|Place of origin||Italy|
|Variations||Penne lisce, penne rigate, pennoni, mostaccioli|
Penne (Italian: [ˈpenːe]) is an extruded type of pasta with cylinder-shaped pieces, their ends cut at an angle. Penne usually made from wheat flour. Penne is the plural form of the Italian penna (meaning "feather", but "pen" as well), deriving from Latin penna (meaning "feather" or "quill"), and is a cognate of the English word "pen". When this format was created, it was intended to imitate the then-ubiquitous steel nib of fountain and dip pens.
Penne is one of the few pasta shapes with a certain date of birth: in 1865, Giovanni Battista Capurro, a pasta maker from San Martino d'Albaro (Genoa), obtained a patent for a diagonal cutting machine. His invention cut the fresh pasta into a pen shape without crushing it, in a size varying between 3 cm (1 in) mezze penne (half pens) and 5 cm (2 in) penne (pens).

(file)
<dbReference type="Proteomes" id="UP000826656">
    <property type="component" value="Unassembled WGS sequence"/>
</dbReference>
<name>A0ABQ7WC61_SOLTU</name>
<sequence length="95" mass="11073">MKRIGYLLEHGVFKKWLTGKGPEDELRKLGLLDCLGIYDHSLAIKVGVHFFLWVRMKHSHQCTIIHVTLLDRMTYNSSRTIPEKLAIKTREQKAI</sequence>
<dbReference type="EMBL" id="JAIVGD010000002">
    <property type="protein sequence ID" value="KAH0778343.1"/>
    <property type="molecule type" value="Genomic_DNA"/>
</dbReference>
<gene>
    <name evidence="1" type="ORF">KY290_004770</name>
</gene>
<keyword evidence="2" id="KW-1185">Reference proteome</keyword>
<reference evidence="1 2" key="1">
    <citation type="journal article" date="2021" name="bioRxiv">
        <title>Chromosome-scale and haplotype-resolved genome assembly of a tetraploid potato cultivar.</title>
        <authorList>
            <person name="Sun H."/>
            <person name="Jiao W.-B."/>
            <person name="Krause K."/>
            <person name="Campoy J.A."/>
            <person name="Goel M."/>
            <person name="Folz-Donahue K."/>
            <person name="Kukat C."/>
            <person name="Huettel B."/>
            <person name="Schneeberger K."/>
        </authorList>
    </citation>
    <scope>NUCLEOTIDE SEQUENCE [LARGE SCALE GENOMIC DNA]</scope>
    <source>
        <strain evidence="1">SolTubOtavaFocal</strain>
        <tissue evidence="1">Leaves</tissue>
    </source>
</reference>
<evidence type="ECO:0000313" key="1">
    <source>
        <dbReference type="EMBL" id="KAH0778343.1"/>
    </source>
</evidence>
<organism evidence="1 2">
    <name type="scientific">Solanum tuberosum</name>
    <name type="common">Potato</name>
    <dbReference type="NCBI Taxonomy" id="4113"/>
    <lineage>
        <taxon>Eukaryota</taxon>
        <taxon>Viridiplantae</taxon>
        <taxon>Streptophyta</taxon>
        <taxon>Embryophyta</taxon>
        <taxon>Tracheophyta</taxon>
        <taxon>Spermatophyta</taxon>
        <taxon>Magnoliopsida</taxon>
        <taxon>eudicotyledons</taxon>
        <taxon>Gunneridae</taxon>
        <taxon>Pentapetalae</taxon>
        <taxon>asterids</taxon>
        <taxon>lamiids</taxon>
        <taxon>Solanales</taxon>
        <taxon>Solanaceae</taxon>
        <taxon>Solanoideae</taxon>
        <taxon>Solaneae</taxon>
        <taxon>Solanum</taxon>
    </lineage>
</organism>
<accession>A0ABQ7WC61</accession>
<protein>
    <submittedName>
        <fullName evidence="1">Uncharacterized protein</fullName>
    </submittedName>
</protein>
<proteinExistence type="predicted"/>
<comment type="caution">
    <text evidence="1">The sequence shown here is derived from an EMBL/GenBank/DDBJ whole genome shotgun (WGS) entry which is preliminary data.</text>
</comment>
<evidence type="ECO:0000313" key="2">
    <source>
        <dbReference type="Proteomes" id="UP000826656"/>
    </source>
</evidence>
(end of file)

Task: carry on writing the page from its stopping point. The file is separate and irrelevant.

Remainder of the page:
In Italy, penne are produced in two main variants: penne lisce (smooth) and penne rigate (furrowed), the latter having ridges on each penna. Pennoni ("big quills") is a wider version of penne. In English-language contexts, a version is called mostaccioli by various manufacturers, which may be either smooth or ridged in texture.
Penne is traditionally cooked al dente and its shape makes it particularly adapted for sauces, such as pesto, marinara, or arrabbiata. The latter has been celebrated several times in Italian movies, notably in Marco Ferrari's La Grande Bouffe and Federico Fellini's Roma.